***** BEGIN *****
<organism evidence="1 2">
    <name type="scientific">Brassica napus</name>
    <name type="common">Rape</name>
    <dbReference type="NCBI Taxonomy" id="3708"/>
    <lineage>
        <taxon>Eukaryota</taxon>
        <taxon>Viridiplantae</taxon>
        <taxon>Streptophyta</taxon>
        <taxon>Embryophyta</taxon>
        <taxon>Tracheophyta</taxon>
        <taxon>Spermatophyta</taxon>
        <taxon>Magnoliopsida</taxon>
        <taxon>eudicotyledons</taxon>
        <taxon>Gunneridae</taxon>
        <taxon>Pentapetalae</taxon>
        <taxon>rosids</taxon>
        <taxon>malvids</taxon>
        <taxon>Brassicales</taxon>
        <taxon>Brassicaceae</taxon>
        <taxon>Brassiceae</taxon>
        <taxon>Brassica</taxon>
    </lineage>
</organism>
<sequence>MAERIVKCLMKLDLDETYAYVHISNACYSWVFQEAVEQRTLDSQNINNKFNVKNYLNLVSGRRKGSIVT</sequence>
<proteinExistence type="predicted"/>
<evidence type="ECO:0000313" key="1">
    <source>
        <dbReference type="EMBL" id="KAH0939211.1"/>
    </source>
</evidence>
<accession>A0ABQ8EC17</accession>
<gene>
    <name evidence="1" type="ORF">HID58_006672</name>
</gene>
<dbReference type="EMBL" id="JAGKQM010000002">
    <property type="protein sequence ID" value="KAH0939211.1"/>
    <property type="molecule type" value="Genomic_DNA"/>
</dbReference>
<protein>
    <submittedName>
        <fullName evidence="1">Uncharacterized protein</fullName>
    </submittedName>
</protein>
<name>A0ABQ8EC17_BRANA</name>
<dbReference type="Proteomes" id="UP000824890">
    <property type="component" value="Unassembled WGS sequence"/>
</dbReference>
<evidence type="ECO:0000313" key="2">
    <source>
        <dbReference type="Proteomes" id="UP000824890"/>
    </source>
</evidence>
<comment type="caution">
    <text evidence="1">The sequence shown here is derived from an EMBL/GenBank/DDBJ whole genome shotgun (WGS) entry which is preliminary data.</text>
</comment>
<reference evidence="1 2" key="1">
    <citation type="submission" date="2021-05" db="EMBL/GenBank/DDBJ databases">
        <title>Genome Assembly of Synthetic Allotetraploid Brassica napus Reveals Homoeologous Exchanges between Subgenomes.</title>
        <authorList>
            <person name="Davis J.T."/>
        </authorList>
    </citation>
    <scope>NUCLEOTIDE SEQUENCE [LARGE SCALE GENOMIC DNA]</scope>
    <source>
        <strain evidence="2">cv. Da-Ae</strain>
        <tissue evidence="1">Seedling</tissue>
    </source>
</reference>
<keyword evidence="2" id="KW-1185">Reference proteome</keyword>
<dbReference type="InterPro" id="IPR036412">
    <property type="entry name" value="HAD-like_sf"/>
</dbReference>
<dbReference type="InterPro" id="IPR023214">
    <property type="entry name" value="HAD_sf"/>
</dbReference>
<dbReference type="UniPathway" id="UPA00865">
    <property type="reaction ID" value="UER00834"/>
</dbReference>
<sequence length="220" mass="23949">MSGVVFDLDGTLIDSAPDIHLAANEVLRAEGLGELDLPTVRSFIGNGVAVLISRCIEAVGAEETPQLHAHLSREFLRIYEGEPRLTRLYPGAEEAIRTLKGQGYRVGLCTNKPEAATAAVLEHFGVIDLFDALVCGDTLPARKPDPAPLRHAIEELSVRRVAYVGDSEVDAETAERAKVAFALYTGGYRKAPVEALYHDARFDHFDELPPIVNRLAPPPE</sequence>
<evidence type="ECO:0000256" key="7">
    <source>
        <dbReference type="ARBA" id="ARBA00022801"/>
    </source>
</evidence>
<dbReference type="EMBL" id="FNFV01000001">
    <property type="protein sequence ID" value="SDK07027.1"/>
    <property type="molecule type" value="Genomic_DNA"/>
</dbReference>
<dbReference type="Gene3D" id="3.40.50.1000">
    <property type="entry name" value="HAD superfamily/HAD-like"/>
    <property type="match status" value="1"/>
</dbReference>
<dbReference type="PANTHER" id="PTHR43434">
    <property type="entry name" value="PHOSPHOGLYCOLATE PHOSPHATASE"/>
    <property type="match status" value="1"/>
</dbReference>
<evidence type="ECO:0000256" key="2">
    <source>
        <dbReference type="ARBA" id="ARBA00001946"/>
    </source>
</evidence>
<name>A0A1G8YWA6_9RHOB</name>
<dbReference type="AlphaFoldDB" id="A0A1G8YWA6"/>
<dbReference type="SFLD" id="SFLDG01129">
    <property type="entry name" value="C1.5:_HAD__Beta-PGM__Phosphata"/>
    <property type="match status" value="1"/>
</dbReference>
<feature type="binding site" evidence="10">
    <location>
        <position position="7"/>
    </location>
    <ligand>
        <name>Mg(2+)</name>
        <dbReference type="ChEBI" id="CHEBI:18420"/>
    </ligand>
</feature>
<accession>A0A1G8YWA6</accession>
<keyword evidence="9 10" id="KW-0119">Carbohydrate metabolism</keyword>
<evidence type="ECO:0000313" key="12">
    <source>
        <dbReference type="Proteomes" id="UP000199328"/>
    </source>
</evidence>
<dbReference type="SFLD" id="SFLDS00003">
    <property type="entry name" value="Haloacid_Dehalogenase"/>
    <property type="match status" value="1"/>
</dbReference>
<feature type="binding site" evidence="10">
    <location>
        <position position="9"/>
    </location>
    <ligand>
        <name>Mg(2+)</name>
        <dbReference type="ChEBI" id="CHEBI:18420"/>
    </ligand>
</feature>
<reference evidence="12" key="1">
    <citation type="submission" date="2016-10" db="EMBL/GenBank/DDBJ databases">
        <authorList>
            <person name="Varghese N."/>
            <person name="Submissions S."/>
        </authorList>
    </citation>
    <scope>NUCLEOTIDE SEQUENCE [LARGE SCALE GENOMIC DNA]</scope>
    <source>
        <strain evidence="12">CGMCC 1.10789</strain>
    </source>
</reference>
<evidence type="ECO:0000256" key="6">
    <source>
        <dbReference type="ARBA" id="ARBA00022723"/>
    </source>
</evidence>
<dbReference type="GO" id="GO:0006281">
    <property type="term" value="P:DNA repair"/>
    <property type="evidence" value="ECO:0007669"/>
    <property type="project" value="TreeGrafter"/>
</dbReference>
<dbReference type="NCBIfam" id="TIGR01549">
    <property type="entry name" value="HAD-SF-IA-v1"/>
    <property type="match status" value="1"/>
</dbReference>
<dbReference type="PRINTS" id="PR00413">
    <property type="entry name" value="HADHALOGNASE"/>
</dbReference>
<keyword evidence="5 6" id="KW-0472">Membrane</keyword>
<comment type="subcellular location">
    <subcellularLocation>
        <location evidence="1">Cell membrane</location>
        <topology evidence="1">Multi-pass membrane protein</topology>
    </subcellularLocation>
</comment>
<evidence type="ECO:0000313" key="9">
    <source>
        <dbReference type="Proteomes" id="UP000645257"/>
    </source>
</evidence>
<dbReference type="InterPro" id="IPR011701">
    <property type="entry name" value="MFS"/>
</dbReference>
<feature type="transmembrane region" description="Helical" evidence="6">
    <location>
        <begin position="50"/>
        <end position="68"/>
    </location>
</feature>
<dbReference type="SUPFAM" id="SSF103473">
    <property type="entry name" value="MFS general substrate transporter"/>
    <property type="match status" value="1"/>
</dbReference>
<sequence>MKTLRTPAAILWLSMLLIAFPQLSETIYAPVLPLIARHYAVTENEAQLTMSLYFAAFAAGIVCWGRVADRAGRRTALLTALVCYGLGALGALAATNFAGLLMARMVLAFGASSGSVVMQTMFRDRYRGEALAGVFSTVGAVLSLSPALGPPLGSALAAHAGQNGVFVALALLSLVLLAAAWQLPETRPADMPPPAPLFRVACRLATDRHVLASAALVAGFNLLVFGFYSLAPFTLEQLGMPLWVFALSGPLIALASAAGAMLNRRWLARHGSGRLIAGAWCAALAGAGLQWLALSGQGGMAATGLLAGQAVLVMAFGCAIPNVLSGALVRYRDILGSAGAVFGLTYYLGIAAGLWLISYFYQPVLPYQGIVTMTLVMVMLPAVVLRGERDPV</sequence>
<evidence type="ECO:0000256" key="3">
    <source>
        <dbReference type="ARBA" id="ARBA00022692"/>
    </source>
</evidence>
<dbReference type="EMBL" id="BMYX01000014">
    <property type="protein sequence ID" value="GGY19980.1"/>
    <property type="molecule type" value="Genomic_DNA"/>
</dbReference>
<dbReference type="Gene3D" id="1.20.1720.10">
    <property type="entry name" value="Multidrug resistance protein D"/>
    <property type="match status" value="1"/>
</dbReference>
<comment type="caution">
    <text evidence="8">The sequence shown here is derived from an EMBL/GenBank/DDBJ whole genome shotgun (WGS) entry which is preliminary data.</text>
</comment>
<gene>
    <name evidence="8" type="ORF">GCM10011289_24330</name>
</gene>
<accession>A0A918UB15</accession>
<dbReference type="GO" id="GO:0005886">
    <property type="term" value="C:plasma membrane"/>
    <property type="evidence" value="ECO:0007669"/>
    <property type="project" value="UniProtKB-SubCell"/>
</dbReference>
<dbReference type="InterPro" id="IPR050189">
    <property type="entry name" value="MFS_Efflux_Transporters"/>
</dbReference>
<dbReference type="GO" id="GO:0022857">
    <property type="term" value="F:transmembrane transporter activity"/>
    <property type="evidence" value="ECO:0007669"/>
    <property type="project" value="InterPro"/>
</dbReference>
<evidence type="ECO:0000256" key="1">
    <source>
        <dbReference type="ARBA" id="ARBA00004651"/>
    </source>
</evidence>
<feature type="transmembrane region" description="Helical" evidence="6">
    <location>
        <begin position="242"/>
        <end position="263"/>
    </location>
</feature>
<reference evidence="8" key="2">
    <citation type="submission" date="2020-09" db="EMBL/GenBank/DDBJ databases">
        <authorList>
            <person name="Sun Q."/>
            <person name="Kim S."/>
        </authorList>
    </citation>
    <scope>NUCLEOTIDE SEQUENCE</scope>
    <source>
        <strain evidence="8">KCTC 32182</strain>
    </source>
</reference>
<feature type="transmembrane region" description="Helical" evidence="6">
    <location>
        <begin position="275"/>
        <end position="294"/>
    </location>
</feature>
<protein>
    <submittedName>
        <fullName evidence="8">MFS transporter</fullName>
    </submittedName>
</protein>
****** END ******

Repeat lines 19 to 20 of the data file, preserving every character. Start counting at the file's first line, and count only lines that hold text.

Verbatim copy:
        <taxon>Brassicaceae</taxon>
        <taxon>Brassiceae</taxon>